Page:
Three leading Canadian public-health physicians have added their voices to a growing campaign calling on the federal government to radically rethink its approach to the war on drugs.
In an article published Wednesday in the journal Open Medicine, the chief medical health officers for British Columbia, Saskatchewan and Nova Scotia say the criminalization of drug users has proven to be “ineffective” and that mandatory minimum sentences for certain drug offences represent a “complete departure from evidence-based policy making.”
The authors recommend shifting away from a law enforcement-centered drug policy to a health-centred approach that combines regulation and harm reduction.
“Let’s use an evidence-based approach, not an ideological approach,” said co-author Dr. Robert Strang, the chief public health officer for Nova Scotia, in an interview. “Clearly, what we’re doing is not effective.”
Continuing with the status quo will be costly, lead to bloated prisons and result in further unintended health consequences, including disease outbreaks among incarcerated drug users and violence among organized crime groups fighting to control the black market, Strang said.
Strang wrote the paper along with Dr. Perry Kendall, B.C.’s provincial health officer; Dr. Moira McKinnon, Saskatchewan’s chief medical health officer; and Dr. Evan Wood, co-director of the Urban Health Research Initiative at the B.C. Centre for Excellence in HIV/AIDS.
The publication of the article comes a couple of weeks after the Conservatives used their majority to pass their controversial omnibus crime bill, which, among other things, toughens penalties for certain drug offences and introduces mandatory minimum sentences.
The government has estimated that costs associated with the crime bill could reach about $80 million over five years.
Citing the example of the United States, the authors write that aggressive law enforcement has failed to reduce the drug supply or drive up prices.
“Instead, in recent decades, the prices of the more commonly used illegal drugs (e.g., cannabis and cocaine) have actually gone down, while potency has risen dramatically,” they said.
The claim that a health-based drug policy could lead to a rise in drug use is unfounded, the physicians say. They cite the example of Portugal, which decriminalized all drug use in 2001.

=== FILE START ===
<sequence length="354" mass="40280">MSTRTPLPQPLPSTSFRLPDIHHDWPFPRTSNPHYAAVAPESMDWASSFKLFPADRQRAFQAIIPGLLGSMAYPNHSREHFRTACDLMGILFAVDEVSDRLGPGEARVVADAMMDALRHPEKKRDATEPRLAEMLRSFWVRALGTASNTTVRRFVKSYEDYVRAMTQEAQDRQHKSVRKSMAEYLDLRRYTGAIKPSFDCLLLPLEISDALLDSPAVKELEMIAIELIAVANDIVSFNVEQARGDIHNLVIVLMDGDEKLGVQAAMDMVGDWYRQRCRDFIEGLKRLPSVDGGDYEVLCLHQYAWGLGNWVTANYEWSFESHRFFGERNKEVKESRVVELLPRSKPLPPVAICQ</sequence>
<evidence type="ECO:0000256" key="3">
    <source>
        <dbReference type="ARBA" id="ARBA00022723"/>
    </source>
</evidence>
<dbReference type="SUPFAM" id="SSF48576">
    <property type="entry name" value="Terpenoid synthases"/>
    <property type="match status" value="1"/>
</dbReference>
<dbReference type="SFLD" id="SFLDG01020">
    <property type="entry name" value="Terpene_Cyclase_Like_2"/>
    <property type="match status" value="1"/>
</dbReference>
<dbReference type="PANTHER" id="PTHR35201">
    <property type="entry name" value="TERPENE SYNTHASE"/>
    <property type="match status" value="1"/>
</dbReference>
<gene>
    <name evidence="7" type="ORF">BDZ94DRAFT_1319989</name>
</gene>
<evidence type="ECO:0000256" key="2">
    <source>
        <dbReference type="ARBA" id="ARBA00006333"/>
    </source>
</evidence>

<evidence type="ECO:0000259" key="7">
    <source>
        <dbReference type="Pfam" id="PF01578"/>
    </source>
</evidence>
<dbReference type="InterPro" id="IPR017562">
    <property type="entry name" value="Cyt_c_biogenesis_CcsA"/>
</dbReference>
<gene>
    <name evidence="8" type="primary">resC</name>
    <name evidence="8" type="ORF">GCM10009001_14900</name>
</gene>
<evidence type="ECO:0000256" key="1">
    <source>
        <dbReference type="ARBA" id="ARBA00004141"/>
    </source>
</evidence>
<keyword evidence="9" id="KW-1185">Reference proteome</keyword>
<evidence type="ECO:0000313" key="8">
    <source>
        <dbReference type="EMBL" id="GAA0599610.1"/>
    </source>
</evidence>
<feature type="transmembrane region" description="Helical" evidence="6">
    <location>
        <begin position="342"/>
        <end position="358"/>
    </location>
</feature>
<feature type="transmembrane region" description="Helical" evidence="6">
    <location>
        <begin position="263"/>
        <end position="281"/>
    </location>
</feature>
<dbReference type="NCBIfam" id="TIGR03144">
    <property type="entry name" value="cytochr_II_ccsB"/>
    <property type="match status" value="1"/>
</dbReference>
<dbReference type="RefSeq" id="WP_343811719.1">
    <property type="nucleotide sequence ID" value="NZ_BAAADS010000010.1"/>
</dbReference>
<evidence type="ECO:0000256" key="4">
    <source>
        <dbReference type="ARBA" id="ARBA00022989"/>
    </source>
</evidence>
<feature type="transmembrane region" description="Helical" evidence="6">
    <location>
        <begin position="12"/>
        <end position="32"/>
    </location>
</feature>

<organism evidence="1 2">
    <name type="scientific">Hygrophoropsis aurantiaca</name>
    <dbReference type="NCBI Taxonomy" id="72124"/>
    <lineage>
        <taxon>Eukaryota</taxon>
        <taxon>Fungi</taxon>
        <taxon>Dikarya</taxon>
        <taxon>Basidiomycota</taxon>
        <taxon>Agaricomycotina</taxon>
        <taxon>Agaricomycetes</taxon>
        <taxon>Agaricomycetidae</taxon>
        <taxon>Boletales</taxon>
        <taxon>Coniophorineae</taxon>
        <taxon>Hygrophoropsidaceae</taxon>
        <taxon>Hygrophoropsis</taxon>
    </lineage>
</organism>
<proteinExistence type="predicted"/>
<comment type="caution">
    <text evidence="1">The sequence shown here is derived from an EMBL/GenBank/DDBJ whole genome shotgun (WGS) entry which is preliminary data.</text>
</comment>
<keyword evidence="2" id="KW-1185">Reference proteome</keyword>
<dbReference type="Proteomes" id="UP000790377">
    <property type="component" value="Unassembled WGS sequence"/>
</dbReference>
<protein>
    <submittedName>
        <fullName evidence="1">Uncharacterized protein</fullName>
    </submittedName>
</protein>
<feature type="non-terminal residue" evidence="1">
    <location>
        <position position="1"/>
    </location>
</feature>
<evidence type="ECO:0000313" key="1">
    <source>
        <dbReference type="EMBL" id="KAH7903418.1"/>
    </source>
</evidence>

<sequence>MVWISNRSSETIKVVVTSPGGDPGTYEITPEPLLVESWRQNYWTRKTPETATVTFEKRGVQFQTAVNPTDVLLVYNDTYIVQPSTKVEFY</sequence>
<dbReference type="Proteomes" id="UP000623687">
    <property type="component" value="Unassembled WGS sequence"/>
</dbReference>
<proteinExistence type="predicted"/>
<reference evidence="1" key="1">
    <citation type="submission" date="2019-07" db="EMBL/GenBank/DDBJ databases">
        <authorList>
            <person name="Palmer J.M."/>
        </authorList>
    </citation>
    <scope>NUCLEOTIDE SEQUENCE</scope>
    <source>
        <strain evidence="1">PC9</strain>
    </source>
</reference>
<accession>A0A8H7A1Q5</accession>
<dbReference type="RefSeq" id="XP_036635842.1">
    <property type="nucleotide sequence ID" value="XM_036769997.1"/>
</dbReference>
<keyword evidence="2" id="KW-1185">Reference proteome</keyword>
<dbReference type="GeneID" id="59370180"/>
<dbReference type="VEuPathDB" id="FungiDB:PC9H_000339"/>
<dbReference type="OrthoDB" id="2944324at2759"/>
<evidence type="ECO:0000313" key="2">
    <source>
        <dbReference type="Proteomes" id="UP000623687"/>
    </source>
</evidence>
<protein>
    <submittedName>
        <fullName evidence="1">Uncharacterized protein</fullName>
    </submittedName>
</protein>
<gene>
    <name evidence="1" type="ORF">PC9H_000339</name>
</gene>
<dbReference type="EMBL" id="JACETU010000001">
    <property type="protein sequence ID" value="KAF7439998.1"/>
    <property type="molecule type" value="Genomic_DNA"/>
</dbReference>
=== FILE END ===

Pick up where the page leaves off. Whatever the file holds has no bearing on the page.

“A published review of the effects of decriminalization noted that this change was followed by ‘reductions in problematic use, drug-related harms and criminal justice overcrowding,’ with rates of drug use remaining among the lowest in the European Union,” they write.
A system of controlled regulation of illegal drugs may offer several advantages over the unregulated market run by organized crime, the authors say. Regulations could be tailored to each substance, covering how they’re marketed, sold, purchased and used.
Support for the regulation and taxation of marijuana has grown in recent months. Earlier this year, the Liberal Party of Canada passed a resolution endorsing the concept. Last month, four former attorneys general in B.C. also spoke out in favour of legalizing marijuana.
More than two-dozen current and former U.S. judges and law-enforcement officials recently sent a letter to the Harper government urging it not to repeat the mistakes of the American war on drugs, which they described as a “costly failure.”
A spokeswoman for Justice Minister Rob Nicholson said Tuesday in a statement that the government is going after the “source of the illicit drug trade — the drug traffickers.”
“The kinds of offenders we are targeting are those who are involved in exploiting the addictions of others for personal profit,” Julie Di Mambro said.
She added that there are provisions in the crime bill so non-violent drug offenders can get help for their addictions and that the government’s national anti-drug strategy provides $3.6 million per year to drug treatment courts across Canada.
– Article from The Province.